The term acupuncture refers to the insertion of dry needles into the body at specially chosen sites for the treatment or prevention of symptoms and conditions.
Sometimes the needles have small electric currents passed through them. Alternatively the needles may be heated gently by the burning of a substance known as Moxa attached at the end.
While there is a large variation in acupuncture treatment it can usually be classified into one of two typical approaches:
This has, in recent years, been restricted mainly to the treatment of chronic pain. It often involves the needling of trigger points in the affected areas but does not take full advantage of the more holistic aspects of the procedure.
Traditional Chinese Acupuncture
This has been built up from over 3000 years of experience. The acupuncture points, over 400 of them, have been described and handed down over the centuries.
The main difference between Western and Chinese medicine is that, in the west, medicine is based on ‘cause and effect’ – the scientific testing of outcomes. The Chinese theories, however, are based primarily on observation, and are based on holistic patterns, being in harmony with Mother Nature.
Traditional Chinese Medicine and Acupuncture
The origins of acupuncture are rooted in the mythology of ancient China and Taoist thinking. The oldest known text is the Yellow Emperor’s Classic of Internal Medicine (Huang Ti Nei Ching) dating from around the 1st century BC.
Acupuncture has waxed and waned in popularity throughout the centuries but was reintroduced by the Chinese communist government in the 1950’s due to the urgent need to provide medical services to the population of half a billion people. Acupuncture soon became re-established so that today in China, western and traditional treatments are often offered side by side.
Chinese medicine has developed a theoretical system which was formed over thousands of years, and was influenced by the philosophical and practical thinking which occupied dominant positions at the time.
The main influences include:
· Theory of primordial Qi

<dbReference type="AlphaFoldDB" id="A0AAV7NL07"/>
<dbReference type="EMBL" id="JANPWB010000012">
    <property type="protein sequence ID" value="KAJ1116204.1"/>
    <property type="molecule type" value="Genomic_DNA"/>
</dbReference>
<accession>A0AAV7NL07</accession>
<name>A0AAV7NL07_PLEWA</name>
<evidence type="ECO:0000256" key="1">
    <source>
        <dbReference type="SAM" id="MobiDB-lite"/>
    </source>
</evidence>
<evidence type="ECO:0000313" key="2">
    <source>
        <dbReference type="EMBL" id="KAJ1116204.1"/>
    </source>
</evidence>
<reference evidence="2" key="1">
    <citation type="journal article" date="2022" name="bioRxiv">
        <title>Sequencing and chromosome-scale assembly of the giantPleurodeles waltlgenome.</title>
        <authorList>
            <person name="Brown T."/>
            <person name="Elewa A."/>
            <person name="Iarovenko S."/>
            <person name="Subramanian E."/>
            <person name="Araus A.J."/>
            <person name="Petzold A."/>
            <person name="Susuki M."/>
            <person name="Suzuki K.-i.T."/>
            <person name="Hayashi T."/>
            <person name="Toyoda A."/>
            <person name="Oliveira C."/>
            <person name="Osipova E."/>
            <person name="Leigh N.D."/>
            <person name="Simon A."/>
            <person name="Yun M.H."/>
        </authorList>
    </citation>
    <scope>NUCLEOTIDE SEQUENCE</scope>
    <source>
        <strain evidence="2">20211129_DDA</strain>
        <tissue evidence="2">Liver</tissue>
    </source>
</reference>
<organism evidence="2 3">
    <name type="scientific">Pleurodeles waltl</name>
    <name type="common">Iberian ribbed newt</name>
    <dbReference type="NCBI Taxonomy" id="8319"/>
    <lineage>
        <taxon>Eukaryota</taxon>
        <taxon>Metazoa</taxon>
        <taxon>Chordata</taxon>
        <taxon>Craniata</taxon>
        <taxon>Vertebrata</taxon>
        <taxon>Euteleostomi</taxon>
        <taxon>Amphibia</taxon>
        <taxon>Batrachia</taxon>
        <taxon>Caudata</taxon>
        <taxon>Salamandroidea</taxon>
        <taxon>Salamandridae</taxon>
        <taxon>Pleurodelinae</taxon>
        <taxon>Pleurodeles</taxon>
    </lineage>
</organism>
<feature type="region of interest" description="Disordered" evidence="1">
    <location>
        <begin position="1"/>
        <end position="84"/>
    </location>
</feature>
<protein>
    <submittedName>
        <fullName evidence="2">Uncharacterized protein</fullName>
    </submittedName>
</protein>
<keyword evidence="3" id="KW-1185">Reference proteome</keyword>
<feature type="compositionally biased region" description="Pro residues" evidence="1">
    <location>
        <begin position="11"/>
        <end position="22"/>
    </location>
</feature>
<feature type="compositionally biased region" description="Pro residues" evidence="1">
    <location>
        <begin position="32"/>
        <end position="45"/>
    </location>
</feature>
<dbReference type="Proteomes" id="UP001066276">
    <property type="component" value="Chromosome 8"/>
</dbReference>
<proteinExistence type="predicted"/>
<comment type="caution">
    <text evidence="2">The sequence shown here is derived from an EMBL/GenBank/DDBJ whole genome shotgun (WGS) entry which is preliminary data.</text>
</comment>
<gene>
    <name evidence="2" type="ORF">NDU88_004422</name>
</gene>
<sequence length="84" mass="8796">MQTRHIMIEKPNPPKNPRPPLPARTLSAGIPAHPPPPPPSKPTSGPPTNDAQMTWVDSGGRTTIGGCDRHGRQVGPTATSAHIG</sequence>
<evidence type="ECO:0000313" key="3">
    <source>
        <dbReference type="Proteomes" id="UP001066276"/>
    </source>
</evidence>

· Theory of Yin and Yang
· Theory of five elements
Qi is the origin of all things and phenomena in the natural world. Life force and Qi are one. Like fresh air, healthy Qi moves freely and activates movement of things other than itself. The essence of food is also a form of Qi.
Traditional models suggest that all things in the world are composed of Qi. Qi is constantly in flux so that everything is changing. All mental and emotional states are composed of Qi so there is no sharp distinction between mind and body.
We obtain Qi from nature, to construct and strengthen our bodies. Harmful material in nature enters the body, and causes disease. The useful material in nature helps to recover and rebuild the body from disease.
Yin and yang
Yin and Yang are a pair of highly abstract philosophical concepts representing two mutual opposite aspects existing in all things or phenomena in the natural world.
Yin and yang are
· Mutually opposite
· Mutually dependant
· Mutually transformable
There is a dynamic balance between yin and yang.
Yang has a function of warming, steaming and transforming, while yin is the static material which provides the material to support and restrict the activity of yang
The so called five elements refer to wood, fire, earth, metal and water.
This is a theory which is used in Chinese medicine to discuss the relationship between various things or phenomena in a complex system, to explain the relationship between internal organs and to direct clinical diagnosis and treatment.
Diagnosis and treatment
In Chinese medicine, the human body is regarded as a whole. Internal disorders can be reflected by outside manifestations, and local disease can affect the whole body.
Diagnosis is based on the observation, listening, questioning of the patient as well as inspection of the tongue and pulse.
The focus of treatment is to treat the cause of disease, to balance Yin and yang, and to harmonize Qi, which circulates through the bodily organs. Qi, blood and fluids, should flow freely throughout the body. Any disruption or imbalance to the system will result in symptoms.
Following diagnosis, correct positioning of needles is vital to unblock and rebalance the body and return it to good health. Because any disturbance to this balance will have an effect on the function of the rest of the body, the traditional Chinese approach is holistic.